Thursday 19 May 2016

Harold's Hungry Eyes Blog Tour

It is great fun being part of blog tours for new and inventive books being published. We love the classics, and they feature heavily on our creaking bookshelves, but there is something thoroughly exciting about getting a first glance at the dream-weaving, toddler-taming classics of tomorrow. We particularly love great illustration. Kevin Waldron, author of Harold’s Hungry Eyes from creative publisher Phaidon, has used line drawings, block colours and photographic collage to produce a quirky and original picture book. His exceedingly cute, wide-eyed Boston terrier Harold is torn between his twin loves: his smelly old chair and his insatiable appetite for treats. He is content, until the morning he discovers that his beloved couch has been confined to the jaws of a departing refuse-collecting truck. Hot in pursuit, he sets off across an alien city and finally, utterly lost and without the chair, he finds his way home using his rumbling stomach to guide him. 

In scenes, reminiscent of the fertile imagination of a Magritte landscape, hungry Harold sees over-sized pieces of food at every juncture: raspberry hydrants, pizza windows, street lamp sundaes, as he searches for clues to get him home for his breakfast. Waldron hopes, with his surreal cityscapes, to inspire his young readers to use their own imagination when observing objects in their everyday life. Given that toddlers seem to constantly graze and chart distance and hours by access to snacks, perhaps they are not so far removed from this kindred canine - the book certainly gripped the imagination of both Culturebabies.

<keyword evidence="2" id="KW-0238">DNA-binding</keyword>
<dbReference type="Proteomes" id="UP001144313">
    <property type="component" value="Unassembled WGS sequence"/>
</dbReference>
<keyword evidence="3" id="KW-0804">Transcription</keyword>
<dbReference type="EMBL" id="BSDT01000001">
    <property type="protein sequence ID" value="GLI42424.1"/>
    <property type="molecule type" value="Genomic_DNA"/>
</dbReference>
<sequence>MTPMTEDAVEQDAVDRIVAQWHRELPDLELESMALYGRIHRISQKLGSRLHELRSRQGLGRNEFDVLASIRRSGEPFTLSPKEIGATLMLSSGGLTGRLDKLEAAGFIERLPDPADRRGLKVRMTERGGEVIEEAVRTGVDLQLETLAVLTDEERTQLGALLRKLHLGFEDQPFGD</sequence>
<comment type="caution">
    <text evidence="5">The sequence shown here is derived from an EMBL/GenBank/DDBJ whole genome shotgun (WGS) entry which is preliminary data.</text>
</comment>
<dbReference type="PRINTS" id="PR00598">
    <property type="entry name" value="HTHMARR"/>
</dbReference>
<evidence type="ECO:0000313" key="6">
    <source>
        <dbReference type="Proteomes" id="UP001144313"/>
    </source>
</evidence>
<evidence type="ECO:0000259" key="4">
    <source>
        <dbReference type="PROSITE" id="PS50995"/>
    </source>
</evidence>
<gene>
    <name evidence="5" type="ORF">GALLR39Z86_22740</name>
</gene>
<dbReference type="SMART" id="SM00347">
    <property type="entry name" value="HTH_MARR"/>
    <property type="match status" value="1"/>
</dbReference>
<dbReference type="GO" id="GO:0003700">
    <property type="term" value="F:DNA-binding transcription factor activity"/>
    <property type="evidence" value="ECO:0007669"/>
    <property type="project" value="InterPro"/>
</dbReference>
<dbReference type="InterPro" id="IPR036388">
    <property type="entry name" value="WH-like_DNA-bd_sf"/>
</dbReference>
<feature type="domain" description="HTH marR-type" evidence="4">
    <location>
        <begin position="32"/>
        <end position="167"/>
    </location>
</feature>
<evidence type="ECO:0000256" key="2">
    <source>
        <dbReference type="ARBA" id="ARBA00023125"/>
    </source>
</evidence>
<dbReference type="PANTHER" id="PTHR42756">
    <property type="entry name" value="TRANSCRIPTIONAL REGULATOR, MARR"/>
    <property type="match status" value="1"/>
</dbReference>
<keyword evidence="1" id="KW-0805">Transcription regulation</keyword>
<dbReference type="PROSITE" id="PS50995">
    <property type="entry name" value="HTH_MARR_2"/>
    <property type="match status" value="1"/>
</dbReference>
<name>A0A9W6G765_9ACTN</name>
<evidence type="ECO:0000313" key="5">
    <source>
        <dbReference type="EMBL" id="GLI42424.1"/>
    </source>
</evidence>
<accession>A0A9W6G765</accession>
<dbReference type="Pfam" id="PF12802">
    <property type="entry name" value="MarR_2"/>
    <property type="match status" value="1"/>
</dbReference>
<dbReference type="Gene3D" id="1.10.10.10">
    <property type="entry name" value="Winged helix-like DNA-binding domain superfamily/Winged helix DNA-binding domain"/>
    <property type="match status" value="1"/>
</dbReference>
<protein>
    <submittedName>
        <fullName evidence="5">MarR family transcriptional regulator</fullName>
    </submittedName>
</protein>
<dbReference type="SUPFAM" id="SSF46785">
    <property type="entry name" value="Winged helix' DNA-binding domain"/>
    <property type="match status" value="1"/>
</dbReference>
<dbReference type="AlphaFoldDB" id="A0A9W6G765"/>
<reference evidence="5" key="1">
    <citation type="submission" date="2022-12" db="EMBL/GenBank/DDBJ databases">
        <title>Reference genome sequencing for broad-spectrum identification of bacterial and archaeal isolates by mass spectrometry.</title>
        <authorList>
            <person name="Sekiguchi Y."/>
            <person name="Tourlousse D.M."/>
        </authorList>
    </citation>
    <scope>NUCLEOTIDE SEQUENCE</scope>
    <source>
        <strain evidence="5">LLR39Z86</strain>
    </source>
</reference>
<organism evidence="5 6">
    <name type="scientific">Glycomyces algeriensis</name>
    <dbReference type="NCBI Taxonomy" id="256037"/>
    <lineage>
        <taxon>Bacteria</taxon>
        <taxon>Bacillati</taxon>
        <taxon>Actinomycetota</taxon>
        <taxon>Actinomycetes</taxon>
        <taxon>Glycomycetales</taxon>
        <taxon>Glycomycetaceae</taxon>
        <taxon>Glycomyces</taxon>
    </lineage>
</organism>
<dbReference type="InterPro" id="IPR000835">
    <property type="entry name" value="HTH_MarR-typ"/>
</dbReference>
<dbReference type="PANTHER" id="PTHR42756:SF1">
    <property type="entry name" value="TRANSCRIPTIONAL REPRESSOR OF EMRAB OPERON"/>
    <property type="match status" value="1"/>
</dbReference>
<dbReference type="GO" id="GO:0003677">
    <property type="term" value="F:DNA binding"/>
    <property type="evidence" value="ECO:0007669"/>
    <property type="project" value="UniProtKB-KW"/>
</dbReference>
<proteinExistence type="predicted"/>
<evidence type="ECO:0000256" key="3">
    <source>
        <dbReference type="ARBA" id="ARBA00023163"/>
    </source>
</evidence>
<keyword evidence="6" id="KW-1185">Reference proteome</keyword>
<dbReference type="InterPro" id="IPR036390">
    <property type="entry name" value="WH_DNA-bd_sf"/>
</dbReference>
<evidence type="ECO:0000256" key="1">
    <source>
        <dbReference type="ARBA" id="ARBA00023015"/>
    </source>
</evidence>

We leapt at the opportunity to ask Kevin a few further questions about his creative process and influences and display some of his original notebooks and images used in creating the book:

- What inspired you to write the book? Where did the idea come from?

I’ve been drawing black and white cats for years, it’s like hand writing to me at this stage! So I thought I’d draw some black and white dogs. I’ve always had a soft spot for Boston terriers. Around that time I was making a lot of collage art for my own amusement. I brought everything along to a meeting with Phaidon, not with anything in mind particularly, and they saw potential for a children’s book. Making art purely for fun is a great way to start. 

- Is Harold based on a real canine? 

suppose he is an amalgamation of all the dogs I knew growing up! I like to watch the vastly wide variety of breeds in the dog runs here in New York - it’s fun and helped when I was drawing Harold’s body position, the position of his ears, etc.

- The illustrations are reminiscent of a surrealist landscape- rather like a Magritte. Are they inspired by this sort of art? What are your other artistic influences?
Probably more from eastern European illustrators and artists from the 60s & 70s - Květa Pacovská , Janusz StannyBohumil Stepan, etc. (I've since checked these out and their work is extremely interesting)

who is your favourite artist and why?